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Source : Joe Biden for President
July 9, 2021
Author : Alex Bustillos
The president’s executive order on “promoting competition” doesn’t offer much concrete for small businesses.
The executive order released today contains quite a few effective measures aimed at consumer protection and occupational licensing reform but misses the mark on offering much for small business in the immediate.
Some reforms that would make it harder for large companies to gouge customers with hidden fees, like a ban on “excessive termination fees” by internet service providers, and requirements that airlines be more upfront about costs are surely a welcomed addition that will cut down on unfair practices.
However, when it comes to small businesses, the executive order will merely direct other agencies to make changes. Those changes may be good, but we don’t have many details on them and will have to wait for agencies to announce their actual policies before we can fully judge anything.
Those directions to other agencies asking them to address small business issues include:
Indirectly, there are some measures which would also affect small businesses, like some banking reforms.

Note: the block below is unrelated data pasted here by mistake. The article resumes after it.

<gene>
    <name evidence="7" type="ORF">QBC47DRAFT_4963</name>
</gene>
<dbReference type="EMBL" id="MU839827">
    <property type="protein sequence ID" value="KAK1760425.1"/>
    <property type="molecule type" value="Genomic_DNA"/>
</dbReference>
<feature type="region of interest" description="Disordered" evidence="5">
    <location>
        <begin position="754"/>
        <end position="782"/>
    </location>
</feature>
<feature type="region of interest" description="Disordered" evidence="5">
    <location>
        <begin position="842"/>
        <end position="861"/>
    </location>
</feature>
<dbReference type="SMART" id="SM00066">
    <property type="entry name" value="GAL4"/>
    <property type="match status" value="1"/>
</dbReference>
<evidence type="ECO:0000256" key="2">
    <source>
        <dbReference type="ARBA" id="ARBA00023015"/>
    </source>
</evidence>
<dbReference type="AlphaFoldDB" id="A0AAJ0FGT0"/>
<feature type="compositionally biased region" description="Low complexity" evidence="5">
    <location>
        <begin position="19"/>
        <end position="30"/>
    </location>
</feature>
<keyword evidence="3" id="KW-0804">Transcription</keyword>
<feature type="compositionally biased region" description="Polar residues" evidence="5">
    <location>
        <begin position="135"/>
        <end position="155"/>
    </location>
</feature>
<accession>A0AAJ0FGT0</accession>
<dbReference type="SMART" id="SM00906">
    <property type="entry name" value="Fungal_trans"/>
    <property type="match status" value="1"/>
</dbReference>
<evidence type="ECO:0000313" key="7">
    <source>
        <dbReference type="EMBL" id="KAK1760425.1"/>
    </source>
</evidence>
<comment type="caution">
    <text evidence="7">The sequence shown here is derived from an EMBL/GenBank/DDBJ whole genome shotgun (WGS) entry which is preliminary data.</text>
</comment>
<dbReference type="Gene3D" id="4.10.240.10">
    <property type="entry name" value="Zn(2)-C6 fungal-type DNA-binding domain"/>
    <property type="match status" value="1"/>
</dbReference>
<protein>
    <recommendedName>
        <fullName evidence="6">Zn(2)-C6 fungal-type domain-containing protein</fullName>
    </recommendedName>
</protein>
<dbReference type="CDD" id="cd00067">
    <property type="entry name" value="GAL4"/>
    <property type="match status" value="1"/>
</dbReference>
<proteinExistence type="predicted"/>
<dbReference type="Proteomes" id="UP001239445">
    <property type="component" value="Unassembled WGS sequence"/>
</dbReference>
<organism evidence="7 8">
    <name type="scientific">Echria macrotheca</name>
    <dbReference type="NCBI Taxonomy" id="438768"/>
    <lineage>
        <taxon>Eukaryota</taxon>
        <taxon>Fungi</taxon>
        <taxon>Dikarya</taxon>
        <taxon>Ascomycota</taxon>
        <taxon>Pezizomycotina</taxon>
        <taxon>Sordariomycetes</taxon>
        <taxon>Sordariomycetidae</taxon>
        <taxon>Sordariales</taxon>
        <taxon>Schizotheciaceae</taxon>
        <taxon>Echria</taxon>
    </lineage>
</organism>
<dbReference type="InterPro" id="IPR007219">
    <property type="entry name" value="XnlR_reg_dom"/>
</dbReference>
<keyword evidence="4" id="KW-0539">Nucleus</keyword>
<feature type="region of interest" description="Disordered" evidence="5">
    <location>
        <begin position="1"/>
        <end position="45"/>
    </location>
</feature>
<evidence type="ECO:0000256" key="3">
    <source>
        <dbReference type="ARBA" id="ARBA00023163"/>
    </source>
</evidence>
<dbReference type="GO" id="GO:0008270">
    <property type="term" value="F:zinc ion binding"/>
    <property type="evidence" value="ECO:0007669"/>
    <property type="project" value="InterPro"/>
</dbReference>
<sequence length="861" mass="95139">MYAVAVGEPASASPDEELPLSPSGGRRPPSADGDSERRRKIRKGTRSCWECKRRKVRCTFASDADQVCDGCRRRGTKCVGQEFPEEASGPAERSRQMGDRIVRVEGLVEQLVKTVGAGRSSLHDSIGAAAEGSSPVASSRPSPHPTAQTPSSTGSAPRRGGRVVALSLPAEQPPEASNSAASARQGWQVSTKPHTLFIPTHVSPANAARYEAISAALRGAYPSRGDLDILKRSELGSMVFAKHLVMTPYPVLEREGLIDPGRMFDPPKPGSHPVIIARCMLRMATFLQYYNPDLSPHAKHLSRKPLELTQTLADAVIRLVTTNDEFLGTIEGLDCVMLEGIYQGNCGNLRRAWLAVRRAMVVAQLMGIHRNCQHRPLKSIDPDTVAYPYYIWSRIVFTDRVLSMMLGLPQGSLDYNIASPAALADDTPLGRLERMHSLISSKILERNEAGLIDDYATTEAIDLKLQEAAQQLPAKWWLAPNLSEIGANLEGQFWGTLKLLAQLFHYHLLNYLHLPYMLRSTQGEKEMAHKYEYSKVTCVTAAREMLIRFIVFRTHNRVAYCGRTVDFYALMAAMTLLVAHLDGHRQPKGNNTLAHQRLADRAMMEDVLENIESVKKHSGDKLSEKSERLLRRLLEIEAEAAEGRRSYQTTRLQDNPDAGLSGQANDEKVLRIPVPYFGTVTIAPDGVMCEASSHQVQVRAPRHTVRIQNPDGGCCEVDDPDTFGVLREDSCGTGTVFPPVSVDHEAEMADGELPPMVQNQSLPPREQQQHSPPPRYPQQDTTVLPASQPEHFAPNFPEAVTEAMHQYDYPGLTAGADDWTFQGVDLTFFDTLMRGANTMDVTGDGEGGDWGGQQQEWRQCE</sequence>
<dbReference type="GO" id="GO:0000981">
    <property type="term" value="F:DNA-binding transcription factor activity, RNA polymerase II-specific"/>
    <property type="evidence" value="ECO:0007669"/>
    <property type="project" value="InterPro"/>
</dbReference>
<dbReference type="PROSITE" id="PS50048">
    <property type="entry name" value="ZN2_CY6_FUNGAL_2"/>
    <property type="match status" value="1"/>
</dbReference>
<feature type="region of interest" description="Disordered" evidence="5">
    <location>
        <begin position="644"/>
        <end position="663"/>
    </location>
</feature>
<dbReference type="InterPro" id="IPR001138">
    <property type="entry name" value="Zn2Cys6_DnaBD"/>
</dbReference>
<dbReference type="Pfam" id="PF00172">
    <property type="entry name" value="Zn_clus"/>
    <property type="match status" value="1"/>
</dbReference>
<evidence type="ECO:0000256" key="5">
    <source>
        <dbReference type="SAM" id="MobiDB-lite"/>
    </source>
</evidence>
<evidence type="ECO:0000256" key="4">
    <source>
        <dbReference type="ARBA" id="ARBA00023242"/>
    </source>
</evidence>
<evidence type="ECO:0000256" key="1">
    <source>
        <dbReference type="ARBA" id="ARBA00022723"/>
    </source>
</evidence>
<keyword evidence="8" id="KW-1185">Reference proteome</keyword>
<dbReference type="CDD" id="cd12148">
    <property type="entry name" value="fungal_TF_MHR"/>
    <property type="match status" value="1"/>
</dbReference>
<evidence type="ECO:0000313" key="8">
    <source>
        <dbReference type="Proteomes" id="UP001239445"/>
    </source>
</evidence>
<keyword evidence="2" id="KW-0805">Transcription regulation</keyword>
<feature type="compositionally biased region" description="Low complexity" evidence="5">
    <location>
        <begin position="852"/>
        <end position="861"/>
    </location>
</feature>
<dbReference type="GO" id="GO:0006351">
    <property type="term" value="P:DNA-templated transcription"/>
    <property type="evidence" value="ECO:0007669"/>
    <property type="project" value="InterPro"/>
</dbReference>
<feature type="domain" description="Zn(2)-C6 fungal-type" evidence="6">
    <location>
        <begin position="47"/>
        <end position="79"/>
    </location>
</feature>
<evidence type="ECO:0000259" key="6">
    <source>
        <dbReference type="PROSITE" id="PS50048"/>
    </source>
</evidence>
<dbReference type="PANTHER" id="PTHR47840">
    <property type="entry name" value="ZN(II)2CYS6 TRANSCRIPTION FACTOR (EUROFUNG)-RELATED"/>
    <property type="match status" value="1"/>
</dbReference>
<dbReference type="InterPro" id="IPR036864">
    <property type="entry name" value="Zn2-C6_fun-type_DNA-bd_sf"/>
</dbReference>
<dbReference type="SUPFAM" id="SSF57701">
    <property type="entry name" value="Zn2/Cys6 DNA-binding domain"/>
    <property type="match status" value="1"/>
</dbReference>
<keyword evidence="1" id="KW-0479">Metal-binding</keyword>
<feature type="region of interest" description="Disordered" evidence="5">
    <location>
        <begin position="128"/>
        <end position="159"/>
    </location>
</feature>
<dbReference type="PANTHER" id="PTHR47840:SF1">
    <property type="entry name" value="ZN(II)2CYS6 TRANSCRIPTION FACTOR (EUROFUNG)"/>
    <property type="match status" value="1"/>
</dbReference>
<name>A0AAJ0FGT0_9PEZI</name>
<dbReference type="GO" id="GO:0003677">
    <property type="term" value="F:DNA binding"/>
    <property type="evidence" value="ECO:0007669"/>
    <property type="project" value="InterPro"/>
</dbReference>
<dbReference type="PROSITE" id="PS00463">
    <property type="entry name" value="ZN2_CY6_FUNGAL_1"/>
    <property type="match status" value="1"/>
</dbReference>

The Executive Order argues that bank consolidation (which we have previously reported on here) restricts credit for small businesses. The reforms, however, include more “encouraging” and “directing” of other agencies:
While reforms aimed at disempowering monopolies are an important step in creating a competitive marketplace, more effort is needed from the federal government to uplift the small business community.
For example, on the same day of the executive order it was reported that the government still holds $27 billion in available aid to small businesses under the pandemic relief program called Targeted EIDL [Economic Injury Disaster Loan] program. So far, only $2.25 billion has been handed out to the struggling small business community.
Our previous reporting has shown that more than 1,000 small businesses closed per day due to the pandemic. Getting that money out to small businesses that need it should be the top priority of the administration.